One of the results of the Spanish American War (1898) that directly influenced my family on my mother's side who all lived in Manila is that the Philippines became an American protectorate. But it took a while as guerrilas fought the Americans in a pratracted and bloody insurgence. My grandfather Don Tirso de Irureta Goyena was a lawyer who in his short life (he died in his 30s of a heart attack shortly after climbing the beautiful volcano, Mayón) did everything to try to defend his beloved Spanish language from the encroachment of American English. But he did not loathe the Americans, just their language.
It seems that a particular American judge was his friend, my grandmother used to tell me. Civil proceedings at court were all held in English so my grandfather used a translator in his litigations. Many a time, my grandmother loved telling me, "Your grandfather would stop and tell the judge that the translator had it all wrong and that he had said something else. And then he would correct him." The judge would then smile at Tirso and say, "Tirso you speak perfect English, you don't need a translator. Let's stop this charade." His pleas were to no avail and Tirso gave lectures all over Manila and in Spain in defense of his beloved Spanish. He even wrote a book. His efforts were rewarded with membership (rare for a colonial or creole not born is Spain) in the Real Academia Española. For many years the huge diploma hung in my house over a wall in the picture seen here with my grandmother the day of my first communion. While in Mexico in the middle 70s my uncle Tony (Tirso's son) took the diploma over my protest and I never saw it again.
Last night I began Carlos Ruiz Zafón's El Juego del Ángel
. Like his other novels and in particular La Sombra del Viento it is set in early 20th century Barcelona. His books are easy to read but I take longer than usual to read them because I savour his use of the Spanish language. A word, which means window sill in English, alféizar
caught my eye. I began to dream on how the word came into the Spanish and wondered if my grandfather would have used it or noticed its beautiful sound. After all ojalá
which is the word we voice to mean I hope
comes from the Arabic and it means if Allah wills.
Tuesday, August 05, 2008
As Rosemary and I worked in the garden we talked about the sadness of taking care of a garden after a couple of open gardens (the Ballet BC Home & Garden and the Vancouver Rose Society). If we had a large family the family would come and we would have garden parties. But we are lucky that Rebecca, Lauren and their mother Hilary do come on Saturdays. While the little girls are interested in the garden, Hilary sees it in much the same way I would a row of used office furniture. Rebecca brings the rose catalogue/manual I gave her and she is interested in my roses and in hers. There is some passion there. But when Rosemary and I are alone in the garden removing the collapsed plants of late summer there is little joy. We are already looking at plants that have to be moved or plants that we have to get rid of (a tough thing it is).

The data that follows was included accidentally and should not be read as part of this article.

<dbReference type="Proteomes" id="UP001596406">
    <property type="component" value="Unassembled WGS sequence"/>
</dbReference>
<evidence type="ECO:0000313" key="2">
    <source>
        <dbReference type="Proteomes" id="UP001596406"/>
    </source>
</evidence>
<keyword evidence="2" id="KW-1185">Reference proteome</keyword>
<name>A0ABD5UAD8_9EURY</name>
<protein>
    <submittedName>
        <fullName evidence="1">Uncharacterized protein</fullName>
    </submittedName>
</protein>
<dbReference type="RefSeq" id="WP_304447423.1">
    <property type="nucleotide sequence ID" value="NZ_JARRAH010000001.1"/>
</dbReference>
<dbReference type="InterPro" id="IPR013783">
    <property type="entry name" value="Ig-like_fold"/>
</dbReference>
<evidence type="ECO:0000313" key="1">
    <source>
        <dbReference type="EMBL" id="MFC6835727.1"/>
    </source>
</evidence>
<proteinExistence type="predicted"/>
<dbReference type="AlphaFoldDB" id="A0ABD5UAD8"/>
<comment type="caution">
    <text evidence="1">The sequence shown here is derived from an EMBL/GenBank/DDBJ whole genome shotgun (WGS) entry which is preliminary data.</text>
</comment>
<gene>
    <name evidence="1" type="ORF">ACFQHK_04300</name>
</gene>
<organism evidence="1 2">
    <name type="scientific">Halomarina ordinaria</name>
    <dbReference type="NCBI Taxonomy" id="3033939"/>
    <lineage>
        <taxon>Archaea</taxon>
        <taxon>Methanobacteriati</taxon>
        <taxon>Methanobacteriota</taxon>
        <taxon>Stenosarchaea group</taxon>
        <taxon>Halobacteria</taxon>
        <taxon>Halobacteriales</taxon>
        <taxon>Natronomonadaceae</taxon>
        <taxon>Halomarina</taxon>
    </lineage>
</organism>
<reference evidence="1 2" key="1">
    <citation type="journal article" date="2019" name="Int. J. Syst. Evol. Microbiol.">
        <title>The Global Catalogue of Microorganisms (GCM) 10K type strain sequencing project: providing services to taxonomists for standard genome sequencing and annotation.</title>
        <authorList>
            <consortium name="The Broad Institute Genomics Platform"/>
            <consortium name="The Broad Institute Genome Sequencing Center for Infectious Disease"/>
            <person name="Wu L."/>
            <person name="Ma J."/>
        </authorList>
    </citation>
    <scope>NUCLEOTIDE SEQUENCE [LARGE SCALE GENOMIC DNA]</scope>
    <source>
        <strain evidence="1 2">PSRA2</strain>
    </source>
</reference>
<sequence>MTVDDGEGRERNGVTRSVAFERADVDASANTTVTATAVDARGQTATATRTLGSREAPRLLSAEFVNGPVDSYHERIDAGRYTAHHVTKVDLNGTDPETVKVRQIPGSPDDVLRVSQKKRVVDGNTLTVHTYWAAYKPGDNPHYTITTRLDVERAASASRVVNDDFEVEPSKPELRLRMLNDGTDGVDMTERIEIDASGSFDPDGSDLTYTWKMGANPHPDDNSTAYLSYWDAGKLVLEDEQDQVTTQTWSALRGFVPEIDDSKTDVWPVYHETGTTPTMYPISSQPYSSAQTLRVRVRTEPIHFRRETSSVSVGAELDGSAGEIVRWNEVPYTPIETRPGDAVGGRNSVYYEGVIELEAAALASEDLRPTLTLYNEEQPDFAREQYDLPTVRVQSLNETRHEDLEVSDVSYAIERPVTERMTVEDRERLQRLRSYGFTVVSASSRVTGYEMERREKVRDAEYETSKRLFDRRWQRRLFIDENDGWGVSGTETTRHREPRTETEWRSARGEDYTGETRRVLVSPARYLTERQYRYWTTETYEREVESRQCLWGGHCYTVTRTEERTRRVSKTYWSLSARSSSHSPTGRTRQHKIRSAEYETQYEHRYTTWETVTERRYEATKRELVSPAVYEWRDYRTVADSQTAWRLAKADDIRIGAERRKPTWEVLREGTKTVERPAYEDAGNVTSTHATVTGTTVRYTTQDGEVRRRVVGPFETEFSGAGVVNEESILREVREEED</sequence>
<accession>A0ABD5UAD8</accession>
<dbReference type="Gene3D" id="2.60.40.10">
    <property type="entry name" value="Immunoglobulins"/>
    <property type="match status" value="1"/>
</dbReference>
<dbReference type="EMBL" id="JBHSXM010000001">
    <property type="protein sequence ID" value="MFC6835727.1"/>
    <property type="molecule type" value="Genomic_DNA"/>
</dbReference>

While pruning I noticed the interesting galls in one of our two Rosa glaucas
. Of this rose I wrote here.
I was telling Rosemary that in a garden with little room left there is no need to have two of them. One is in her perennial bed and the second one (a very large specimen) by the boulevard where it thrives in spite of the shade. It is this second specimen that has the galls. This time around I was determined to find out exactly what they were. The gall wasp or Diplodepsis rosae
is the culprit. I have scanned one of the more interesting branches but I don't know if I am daring enough to cut them in half to see what is inside. Perhaps I can get Rebecca involved in this. She loves bugs. For more on the gall wasp read here
. Or if lazy, the interesting stuff reads like this:
Gall wasps are in the family Cynipidae, order Hymenoptera, class Insecta, phylum Arthropoda. Gall wasps are small (only a few millimetres long), dark-coloured insect with a compressed abdomen. Most gall wasps form galls, though a few live within the galls formed by other species; these are called inquilines. Others feed on gall-formers and inquilines.
The exact reactions which lead to gall formation in the host plant are little understood. Basically it is a reaction of the cells of the plant to the presence of the larva.
Rose galls are produced by Diplolepis rosae. These gall wasps usually reproduce asexually; the females are about 4 mm/0.2 in long; parts of their abdomens and legs are yellow-red, while the rest of the body is black. Males of this species have been observed only rarely. The galls are a mass of reddish filaments within which are found a number of sealed chambers enclosing larvae. The larvae feed on the gall tissue.
© Research Machines plc 2005
What I found interesting is that the gall is not always occupied by the gall wasp but by other wasps and or insects called inquilines. In Spanish the word inquilinos
is what you call renters who do not own the house they live in.